• EGFP;
  • encephalopathy;
  • green fluorescent protein;
  • in vivo imaging;
  • inflammation;
  • luciferase;
  • neonate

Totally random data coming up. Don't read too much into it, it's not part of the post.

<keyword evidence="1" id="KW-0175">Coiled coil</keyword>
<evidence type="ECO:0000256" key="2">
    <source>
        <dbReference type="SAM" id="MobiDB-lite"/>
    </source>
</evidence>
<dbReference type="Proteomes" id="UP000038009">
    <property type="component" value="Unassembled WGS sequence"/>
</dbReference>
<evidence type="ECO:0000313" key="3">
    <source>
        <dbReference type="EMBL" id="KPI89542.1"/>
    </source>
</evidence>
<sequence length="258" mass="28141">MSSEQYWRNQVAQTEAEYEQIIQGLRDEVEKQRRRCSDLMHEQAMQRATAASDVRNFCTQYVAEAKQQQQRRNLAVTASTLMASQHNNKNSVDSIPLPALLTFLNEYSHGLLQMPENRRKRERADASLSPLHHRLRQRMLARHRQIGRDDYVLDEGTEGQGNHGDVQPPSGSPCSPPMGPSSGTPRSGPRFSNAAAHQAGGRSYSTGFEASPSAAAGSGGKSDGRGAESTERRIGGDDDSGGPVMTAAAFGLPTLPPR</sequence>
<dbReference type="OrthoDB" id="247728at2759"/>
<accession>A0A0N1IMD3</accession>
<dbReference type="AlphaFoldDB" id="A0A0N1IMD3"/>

Infants suffering from infection or hypoxia–ischemia around the time of birth can develop brain damage resulting in life-long impairment such as cerebral palsy, epilepsy and cognitive disability. Inflammation appears to be an important contributor irrespective of whether the primary event is infection or hypoxia–ischemia. Activation of the transcription factor NF-κB is a hallmark of inflammation. To study perinatal brain inflammation, we developed a transgenic reporter mouse for imaging NF-κB activity in live animals and tissue samples. The reporter genes firefly luciferase and a destabilized version of enhanced GFP (dEGFP) were regulated by common NF-κB sites using a bidirectional promoter. Luciferase activity was imaged in vivo, while dEGFP was detected at cellular level in tissue sections. In newborn mice subjected to experimental models of infections or hypoxia–ischemia; luciferase signal increased in brains of live animals. In brain sections dEGFP expression, revealing NF-κB activation was observed in the endothelial cells of the blood–brain barrier in all disease models. In meningitis and hypoxia–ischemia expression of dEGFP was also induced in perivascular astrocytes. In conclusion, by using this transgenic reporter mouse in experimental models of perinatal complications, we could assess NF-κB activity in vivo and subsequently determine the cellular origin in the tissues.